Offline hopfenundmalz

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Re: beer storage
« Reply #7 on: May 23, 2018, 08:03:04 PM »
Most of my beers are stored cold. Some are in the coolest room in the basement, and those tend to be high ABV beers like barleywines and so on.
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Offline The Beerery

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Re: beer storage
« Reply #8 on: May 23, 2018, 11:25:45 PM »
The minute beer stops fermenting, it starts staling.  Good, bad or indifferent.  For every 10c reaction times basically double.  Because of this a beer stored at 0c and a beer stored at 20c means the beer at 0c will be 4 times fresher, at any given minute. Science. 


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Offline BrewBama

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Re: beer storage
« Reply #9 on: May 24, 2018, 12:35:33 AM »
...but if you don’t have fridge space all the science in the world won’t help. Cellar temps are all he has.  He has to make the best of the situation.

IMO the best solution is brew less, drink more, and plan to have beers ready just in time as fridge space becomes available. Logistics.


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Offline The Beerery

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Re: beer storage
« Reply #10 on: May 24, 2018, 12:56:06 AM »
...but if you don’t have fridge space all the science in the world won’t help. Cellar temps are all he has.  He has to make the best of the situation.

IMO the best solution is brew less, drink more, and plan to have beers ready just in time as fridge space becomes available. Logistics.


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I understood the question and the situation. Whether he chooses to keep them at cellar temp, brew less or get a cheap fridge off Craigslist, still doesn’t stop the science behind staling. This is the reason there are born on dates.  I apologize for trying to explain some of the science behind packaging. 



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Offline BrewBama

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Re: beer storage
« Reply #11 on: May 24, 2018, 01:12:49 AM »
Cool. I thought he was asking about advice on what to do in his situation.


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Offline hopfenundmalz

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Re: beer storage
« Reply #12 on: May 24, 2018, 01:24:45 AM »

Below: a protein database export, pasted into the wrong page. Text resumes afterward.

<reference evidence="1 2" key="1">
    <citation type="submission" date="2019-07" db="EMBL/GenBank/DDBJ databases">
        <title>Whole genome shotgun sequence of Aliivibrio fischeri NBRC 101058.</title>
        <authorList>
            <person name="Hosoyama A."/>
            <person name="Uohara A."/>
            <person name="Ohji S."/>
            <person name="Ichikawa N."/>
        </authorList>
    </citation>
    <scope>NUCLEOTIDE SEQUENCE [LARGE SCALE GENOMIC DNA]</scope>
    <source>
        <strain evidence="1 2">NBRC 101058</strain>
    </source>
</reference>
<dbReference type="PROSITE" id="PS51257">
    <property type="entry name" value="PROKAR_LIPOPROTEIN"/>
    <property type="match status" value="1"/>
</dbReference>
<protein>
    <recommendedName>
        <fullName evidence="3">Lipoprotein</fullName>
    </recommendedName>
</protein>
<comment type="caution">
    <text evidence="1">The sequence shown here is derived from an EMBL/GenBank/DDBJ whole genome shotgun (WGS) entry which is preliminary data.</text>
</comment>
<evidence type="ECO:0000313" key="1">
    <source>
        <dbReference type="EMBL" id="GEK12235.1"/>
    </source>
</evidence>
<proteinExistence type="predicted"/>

The minute beer stops fermenting, it starts staling.  Good, bad or indifferent.  For every 10c reaction times basically double.  Because of this a beer stored at 0c and a beer stored at 20c means the beer at 0c will be 4 times fresher, at any given minute. Science. 


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I have a Baleywine that I was careful about the O2 pickup in the process. After 2 years I get, it needs more time to age from the judges. Oh well, I do like a nip now and then. It is pretty good.
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Offline The Beerery

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beer storage
« Reply #13 on: May 24, 2018, 02:27:35 AM »
The minute beer stops fermenting, it starts staling.  Good, bad or indifferent.  For every 10c reaction times basically double.  Because of this a beer stored at 0c and a beer stored at 20c means the beer at 0c will be 4 times fresher, at any given minute. Science. 


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I have a Baleywine that I was careful about the O2 pickup in the process. After 2 years I get, it needs more time to age from the judges. Oh well, I do like a nip now and then. It is pretty good.


Accelerate it but bringing some up in temp for a shorter period, then halting it with getting it at 0c. Ancient Chinese secret.  I have done quite a bit of tests with “forced aging”.


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Offline BrewBama

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beer storage
« Reply #14 on: May 25, 2018, 12:02:38 PM »
If this was me, I’d would close transfer from the fermenter to the keg just prior to it finishing and let stand at cellar temps.

It will finish in the keg, building head pressure, therefore carbonate naturally, and the yeast will scavenge any oxygen the close transfer process may have allowed in.  If you have a spunding valve you can monitor and control head pressure to achieve a certain volume of carbonation.

I’d store at cellar temps until “close final” (aka I need the beer), cold crash, fine w/gelatin thru the gas port if desired, and serve.

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This sounds appealing.  Especially since most replies were to the affirmative on storage at room temperature.  I looked up closed transfer process.  It looks like the next step in my brewing technique.  Thanks.

I recommend purging your empty keg with CO2 prior to closed transfer. It’s really simple to do. Though I’m sure I’ll be told I’m doing it wrong, here’s how I do it: Fill the keg with liquid to the brim (I fill with warm water then add Star San so it doesn’t foam up while filling the keg).  Put a jumper hose from the keg out post into a bucket and put ~2PSI CO2 pressure on the keg. In a few minutes you will have a bucket full of sanitizer and a keg full of CO2. Remove the liquid out jumper, turn the keg upside down and pull the PRV to ensure 1) it doesn’t stick, 2) sanitizing it, and 3) draining the last bit of liquid out.

...then closed transfer.


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« Last Edit: May 25, 2018, 12:04:36 PM by BrewBama »